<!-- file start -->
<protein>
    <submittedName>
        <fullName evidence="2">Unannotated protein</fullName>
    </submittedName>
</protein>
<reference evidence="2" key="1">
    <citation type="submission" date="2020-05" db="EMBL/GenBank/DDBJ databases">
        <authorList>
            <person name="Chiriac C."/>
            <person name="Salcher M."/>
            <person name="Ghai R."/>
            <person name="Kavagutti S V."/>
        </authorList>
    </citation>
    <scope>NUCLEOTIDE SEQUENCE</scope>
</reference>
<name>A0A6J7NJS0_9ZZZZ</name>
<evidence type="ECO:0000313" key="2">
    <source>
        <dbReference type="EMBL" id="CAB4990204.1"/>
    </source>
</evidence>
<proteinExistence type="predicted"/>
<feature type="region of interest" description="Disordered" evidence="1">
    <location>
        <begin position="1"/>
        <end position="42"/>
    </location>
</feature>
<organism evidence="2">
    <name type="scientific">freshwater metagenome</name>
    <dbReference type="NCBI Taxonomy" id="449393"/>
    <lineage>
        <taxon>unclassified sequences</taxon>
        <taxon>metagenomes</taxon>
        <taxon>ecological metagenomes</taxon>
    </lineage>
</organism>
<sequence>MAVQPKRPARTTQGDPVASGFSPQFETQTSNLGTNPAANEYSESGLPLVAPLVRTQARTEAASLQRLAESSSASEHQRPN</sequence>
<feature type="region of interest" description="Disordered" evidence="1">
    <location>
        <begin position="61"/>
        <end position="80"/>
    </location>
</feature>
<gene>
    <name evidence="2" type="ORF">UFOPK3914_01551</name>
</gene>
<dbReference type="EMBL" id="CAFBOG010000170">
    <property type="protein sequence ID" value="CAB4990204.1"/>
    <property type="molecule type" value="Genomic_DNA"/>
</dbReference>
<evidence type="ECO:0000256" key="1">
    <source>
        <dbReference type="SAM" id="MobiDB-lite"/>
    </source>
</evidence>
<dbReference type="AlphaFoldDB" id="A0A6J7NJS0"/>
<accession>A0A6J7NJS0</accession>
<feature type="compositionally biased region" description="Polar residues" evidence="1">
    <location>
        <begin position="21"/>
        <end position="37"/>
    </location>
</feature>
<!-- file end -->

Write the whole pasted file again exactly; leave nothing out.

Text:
<protein>
    <submittedName>
        <fullName evidence="2">Unannotated protein</fullName>
    </submittedName>
</protein>
<reference evidence="2" key="1">
    <citation type="submission" date="2020-05" db="EMBL/GenBank/DDBJ databases">
        <authorList>
            <person name="Chiriac C."/>
            <person name="Salcher M."/>
            <person name="Ghai R."/>
            <person name="Kavagutti S V."/>
        </authorList>
    </citation>
    <scope>NUCLEOTIDE SEQUENCE</scope>
</reference>
<name>A0A6J7NJS0_9ZZZZ</name>
<evidence type="ECO:0000313" key="2">
    <source>
        <dbReference type="EMBL" id="CAB4990204.1"/>
    </source>
</evidence>
<proteinExistence type="predicted"/>
<feature type="region of interest" description="Disordered" evidence="1">
    <location>
        <begin position="1"/>
        <end position="42"/>
    </location>
</feature>
<organism evidence="2">
    <name type="scientific">freshwater metagenome</name>
    <dbReference type="NCBI Taxonomy" id="449393"/>
    <lineage>
        <taxon>unclassified sequences</taxon>
        <taxon>metagenomes</taxon>
        <taxon>ecological metagenomes</taxon>
    </lineage>
</organism>
<sequence>MAVQPKRPARTTQGDPVASGFSPQFETQTSNLGTNPAANEYSESGLPLVAPLVRTQARTEAASLQRLAESSSASEHQRPN</sequence>
<feature type="region of interest" description="Disordered" evidence="1">
    <location>
        <begin position="61"/>
        <end position="80"/>
    </location>
</feature>
<gene>
    <name evidence="2" type="ORF">UFOPK3914_01551</name>
</gene>
<dbReference type="EMBL" id="CAFBOG010000170">
    <property type="protein sequence ID" value="CAB4990204.1"/>
    <property type="molecule type" value="Genomic_DNA"/>
</dbReference>
<evidence type="ECO:0000256" key="1">
    <source>
        <dbReference type="SAM" id="MobiDB-lite"/>
    </source>
</evidence>
<dbReference type="AlphaFoldDB" id="A0A6J7NJS0"/>
<accession>A0A6J7NJS0</accession>
<feature type="compositionally biased region" description="Polar residues" evidence="1">
    <location>
        <begin position="21"/>
        <end position="37"/>
    </location>
</feature>